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Subject: RE: Performance Rights Society (PRS) pedants
From: s&r
Date: 21 Jul 04 - 03:35 AM

"As a writer who has seen one of his songs taken to concert venues all over the country by a certain famous duo and used to close their act without even an acknowledgement let alone a contribution, and has seen one of his songs used to title track an album by a successful group without an acknowledgement or a contribution, you may understand that I feel differently"

No problem - I would defend your   right to payment/acknowledgement.

As for the hairdresser - all seems a bit petty; how was his income increased by this evil use of copyright material - you could argue that he should be paid for promoting the artists that he played.

Stu


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Subject: RE: Performance Rights Society (PRS) pedants
From: GUEST,Sally M
Date: 21 Jul 04 - 04:21 AM

Thanks everyone for all the info on this. I hadn't realised how complex the issue was.
As regards the landlady DtG, the pub in this case is one of those dying breed of small owned village pubs that struggles to survive. We do like playing in these type of pubs - and for our own enjoyment - as clearly they are glad of our custom, but understandably they are not keen to have yet another fee whacked onto them. At the time she was really worried about 'doing something wrong' so rather than create any trouble we moved elsewhere.
I may well follow up your suggestion Leadfingers, as I am fairly confident that most of the tunes we end up playing are "Trad" or "Anon". Mind you I may well have a bit of difficulty, because often when I am asked what tunes I have just played, I am hopeless at remembering the names of them!
Playing the radio for customer benefit does sound like a bit of a double whammy to me, surely the PRS claims a hansome fee from the radio station for broadcasting the music - and rightly so - but it seems a bit rich to then charge whoever actually turns a radio on to listen to it.
Sally


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Subject: RE: Performance Rights Society (PRS) pedants
From: Dave Bryant
Date: 21 Jul 04 - 09:29 AM

Aren't the rights for recorded material handled by a different mob ?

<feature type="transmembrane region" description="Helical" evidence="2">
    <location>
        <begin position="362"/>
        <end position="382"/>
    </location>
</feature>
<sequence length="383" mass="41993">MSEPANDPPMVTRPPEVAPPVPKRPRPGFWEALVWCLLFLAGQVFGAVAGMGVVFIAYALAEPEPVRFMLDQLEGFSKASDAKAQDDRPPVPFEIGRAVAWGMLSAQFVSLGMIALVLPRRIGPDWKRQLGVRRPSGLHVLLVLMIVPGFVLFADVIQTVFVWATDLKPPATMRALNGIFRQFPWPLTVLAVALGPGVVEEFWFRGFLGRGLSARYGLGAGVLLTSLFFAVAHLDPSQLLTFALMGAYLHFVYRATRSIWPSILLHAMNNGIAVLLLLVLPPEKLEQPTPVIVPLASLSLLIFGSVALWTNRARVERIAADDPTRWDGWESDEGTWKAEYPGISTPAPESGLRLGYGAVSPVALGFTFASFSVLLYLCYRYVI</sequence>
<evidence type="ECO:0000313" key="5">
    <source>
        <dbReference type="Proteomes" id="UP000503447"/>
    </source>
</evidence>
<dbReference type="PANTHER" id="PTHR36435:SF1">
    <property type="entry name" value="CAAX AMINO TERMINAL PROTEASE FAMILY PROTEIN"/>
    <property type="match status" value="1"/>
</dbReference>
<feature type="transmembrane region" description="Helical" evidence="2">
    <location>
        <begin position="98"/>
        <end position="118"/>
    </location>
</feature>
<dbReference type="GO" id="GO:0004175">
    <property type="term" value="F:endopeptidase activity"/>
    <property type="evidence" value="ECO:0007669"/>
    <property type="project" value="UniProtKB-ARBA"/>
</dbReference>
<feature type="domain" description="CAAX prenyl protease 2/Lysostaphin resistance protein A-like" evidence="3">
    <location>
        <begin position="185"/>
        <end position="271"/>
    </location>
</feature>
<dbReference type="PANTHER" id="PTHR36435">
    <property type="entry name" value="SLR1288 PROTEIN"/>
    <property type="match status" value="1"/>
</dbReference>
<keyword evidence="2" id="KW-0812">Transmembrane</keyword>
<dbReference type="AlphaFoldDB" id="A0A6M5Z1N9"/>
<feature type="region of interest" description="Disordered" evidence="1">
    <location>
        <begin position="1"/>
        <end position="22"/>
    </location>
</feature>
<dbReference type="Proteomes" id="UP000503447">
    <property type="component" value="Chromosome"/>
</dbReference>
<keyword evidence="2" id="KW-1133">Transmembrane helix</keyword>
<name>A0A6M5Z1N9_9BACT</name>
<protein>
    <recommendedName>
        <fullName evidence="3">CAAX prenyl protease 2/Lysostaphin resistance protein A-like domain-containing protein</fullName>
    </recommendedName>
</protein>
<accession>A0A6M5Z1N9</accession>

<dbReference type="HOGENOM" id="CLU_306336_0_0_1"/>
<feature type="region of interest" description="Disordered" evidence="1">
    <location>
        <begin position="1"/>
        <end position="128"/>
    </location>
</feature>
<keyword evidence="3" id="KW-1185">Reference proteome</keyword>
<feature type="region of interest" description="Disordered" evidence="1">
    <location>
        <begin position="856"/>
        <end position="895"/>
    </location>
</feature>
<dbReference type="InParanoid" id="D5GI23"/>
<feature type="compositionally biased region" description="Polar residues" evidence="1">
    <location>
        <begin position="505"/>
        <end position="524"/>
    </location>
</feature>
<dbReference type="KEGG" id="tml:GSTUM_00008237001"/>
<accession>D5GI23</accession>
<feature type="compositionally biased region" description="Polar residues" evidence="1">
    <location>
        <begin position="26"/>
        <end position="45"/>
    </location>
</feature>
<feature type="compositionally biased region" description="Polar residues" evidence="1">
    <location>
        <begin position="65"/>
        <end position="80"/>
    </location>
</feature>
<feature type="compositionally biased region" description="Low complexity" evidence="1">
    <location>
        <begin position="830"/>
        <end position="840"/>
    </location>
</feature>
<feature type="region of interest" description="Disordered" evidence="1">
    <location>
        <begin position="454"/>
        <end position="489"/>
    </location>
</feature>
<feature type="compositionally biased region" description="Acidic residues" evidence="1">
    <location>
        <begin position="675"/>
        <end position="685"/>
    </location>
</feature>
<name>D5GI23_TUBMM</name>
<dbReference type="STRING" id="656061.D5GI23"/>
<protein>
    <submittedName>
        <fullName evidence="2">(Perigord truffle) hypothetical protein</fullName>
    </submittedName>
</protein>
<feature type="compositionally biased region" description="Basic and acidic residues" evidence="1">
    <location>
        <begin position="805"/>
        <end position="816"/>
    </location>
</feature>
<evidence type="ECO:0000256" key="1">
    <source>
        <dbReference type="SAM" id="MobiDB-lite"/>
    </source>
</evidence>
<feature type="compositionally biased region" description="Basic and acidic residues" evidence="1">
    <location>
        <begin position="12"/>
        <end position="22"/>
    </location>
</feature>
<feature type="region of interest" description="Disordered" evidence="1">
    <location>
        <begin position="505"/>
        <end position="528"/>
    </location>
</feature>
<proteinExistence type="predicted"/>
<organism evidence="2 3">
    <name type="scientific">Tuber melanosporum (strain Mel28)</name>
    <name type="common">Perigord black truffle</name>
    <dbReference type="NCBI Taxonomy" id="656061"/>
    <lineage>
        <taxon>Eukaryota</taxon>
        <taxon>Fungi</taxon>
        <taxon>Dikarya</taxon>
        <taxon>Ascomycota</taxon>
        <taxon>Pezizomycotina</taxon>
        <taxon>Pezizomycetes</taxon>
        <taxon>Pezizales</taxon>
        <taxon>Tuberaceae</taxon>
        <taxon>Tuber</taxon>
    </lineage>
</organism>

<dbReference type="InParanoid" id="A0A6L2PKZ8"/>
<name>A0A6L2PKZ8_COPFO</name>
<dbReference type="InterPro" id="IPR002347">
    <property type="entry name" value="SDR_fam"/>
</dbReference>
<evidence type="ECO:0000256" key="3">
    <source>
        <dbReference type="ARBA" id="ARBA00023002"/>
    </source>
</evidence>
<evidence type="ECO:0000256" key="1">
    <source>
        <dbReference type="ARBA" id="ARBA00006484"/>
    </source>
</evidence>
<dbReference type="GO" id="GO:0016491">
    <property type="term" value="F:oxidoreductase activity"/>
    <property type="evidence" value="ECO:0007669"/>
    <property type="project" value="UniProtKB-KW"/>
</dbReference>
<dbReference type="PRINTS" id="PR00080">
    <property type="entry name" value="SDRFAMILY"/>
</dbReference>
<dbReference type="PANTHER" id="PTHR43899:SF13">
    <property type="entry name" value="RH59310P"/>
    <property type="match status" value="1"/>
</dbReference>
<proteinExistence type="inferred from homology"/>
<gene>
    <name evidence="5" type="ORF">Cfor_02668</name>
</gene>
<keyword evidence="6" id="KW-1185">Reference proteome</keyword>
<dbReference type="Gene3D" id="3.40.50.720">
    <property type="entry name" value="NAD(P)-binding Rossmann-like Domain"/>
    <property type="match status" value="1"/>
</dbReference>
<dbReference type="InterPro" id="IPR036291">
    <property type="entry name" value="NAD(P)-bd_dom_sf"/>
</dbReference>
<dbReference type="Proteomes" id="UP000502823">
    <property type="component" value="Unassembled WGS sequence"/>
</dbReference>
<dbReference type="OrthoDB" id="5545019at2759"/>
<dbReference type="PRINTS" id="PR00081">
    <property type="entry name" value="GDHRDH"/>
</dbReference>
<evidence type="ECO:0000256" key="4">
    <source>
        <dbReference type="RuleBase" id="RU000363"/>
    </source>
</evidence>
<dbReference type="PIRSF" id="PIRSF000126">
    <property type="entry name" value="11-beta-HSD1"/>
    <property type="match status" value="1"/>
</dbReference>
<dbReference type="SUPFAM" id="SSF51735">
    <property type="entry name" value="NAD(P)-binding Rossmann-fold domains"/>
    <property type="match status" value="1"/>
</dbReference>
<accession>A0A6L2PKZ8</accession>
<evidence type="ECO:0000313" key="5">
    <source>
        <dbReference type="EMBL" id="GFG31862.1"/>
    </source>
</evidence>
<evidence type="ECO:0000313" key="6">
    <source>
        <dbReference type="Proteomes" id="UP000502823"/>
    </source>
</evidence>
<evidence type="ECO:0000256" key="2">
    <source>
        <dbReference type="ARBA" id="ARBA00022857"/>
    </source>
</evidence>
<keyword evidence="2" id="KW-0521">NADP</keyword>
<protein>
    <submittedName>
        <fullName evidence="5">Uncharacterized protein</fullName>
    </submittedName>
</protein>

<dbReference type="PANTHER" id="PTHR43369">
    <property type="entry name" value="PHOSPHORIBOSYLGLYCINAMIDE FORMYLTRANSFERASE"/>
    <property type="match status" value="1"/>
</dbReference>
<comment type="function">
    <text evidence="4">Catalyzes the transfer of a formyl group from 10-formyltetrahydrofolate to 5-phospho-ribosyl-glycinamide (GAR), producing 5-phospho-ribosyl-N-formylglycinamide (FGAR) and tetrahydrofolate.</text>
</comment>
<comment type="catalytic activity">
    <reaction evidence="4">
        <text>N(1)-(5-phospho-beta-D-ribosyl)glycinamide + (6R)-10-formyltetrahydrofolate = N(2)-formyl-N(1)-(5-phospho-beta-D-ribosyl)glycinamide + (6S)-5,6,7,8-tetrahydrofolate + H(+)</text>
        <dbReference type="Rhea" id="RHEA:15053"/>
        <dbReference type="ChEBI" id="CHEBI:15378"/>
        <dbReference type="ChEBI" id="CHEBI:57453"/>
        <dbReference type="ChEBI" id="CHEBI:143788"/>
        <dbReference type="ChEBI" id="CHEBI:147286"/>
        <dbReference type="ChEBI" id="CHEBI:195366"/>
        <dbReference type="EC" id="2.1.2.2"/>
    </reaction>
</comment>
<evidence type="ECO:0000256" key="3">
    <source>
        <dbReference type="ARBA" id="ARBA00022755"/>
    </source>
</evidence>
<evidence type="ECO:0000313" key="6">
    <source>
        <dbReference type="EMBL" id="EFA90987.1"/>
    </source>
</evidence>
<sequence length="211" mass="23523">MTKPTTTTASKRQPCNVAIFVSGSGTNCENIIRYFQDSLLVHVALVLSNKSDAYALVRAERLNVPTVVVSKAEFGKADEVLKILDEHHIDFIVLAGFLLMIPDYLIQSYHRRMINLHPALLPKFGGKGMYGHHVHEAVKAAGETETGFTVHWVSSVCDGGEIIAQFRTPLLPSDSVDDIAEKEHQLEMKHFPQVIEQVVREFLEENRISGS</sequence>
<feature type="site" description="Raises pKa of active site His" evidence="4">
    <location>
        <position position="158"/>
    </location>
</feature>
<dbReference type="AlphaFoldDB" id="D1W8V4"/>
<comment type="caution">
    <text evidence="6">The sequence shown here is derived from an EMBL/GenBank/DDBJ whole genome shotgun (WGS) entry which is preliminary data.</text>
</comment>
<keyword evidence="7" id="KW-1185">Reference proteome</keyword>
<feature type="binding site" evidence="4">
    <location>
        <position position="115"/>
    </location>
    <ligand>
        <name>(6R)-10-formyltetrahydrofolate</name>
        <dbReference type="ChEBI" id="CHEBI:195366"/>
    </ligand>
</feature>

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Subject: RE: Performance Rights Society (PRS) pedants
From: GUEST,MMario
Date: 21 Jul 04 - 09:37 AM

yup - at least in the US.


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Subject: RE: Performance Rights Society (PRS) pedants
From: pavane
Date: 21 Jul 04 - 09:44 AM

And in the UK - the MCPS (Mechanical Copyright Protection Society)
If you make a CD containing copyright material, you should pay them a fee, which is based on the price and quantity of copies.
You can then put the letters MCPS on your insert. If it is not there, they can chase you for the fees.


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Subject: RE: Performance Rights Society (PRS) pedants
From: The Shambles
Date: 22 Jul 04 - 08:40 AM

The problem is similar to the PEL issue in the respect that the onus is placed upon the venue to prove their innocence. In the case of sessions and PEL, that the event is not a licensable public entertainment. In the case of PRS, that the material used is not under copyright.

The same as when the tax people estimate what they think you owe them and it is up to you to prove them wrong. The PRS should have to prove that the material used in the session is liable for a charge and present the bill to to the venue for each session, as the level of copyright material would vary.

The default is seen as all music being under copyright and therefore liable. In the case of traditional music sessions, it is more than possible than on many nights, no copyright material at all is played.

The result of both PRS and PELs, in their current form, is that live music making is inhibited. This is no good to anyone and needs to be addressed urgently.


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Subject: RE: Performance Rights Society (PRS) pedants
From: The Shambles
Date: 22 Jul 04 - 08:54 AM

The following from the Government's latest PR on the new Licensing Act, states:

Unamplified live music in small venues to be treated exceptionally to ensure traditional and amateur folk music thrives.

Perhaps this incident can be the subject of a letter for your MP to bring up with the DCMS and the PRS, to try and ensure that amateur folk music does survive? In this case it is being treated exceptionally.............


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Subject: RE: Performance Rights Society (PRS) pedants
From: GUEST,Hootenanny
Date: 22 Jul 04 - 11:04 AM

Re Dave Bryant's copy;

The public use ie; broadcast, use in pubs, clubs etc of commercially available recordings is indeed handled by another mob; PPL (Phonographic Performance Limited). This of course does not apply to live appearances of any kind be it pub or concert hall.

Regarding the reply by MMario I guess he means ASCAP and BMI.

The story about the formation of BMI is quite ineteresting. It seems that early country music performers songwriters were not accepted by ASCAP because they weren't nusicians!! or some similar claim so BMI was born.
Can't remember all the details

Just bear in mind folks that these organisations are part of the "music industry" and the last thing that the music industry is interested in is music.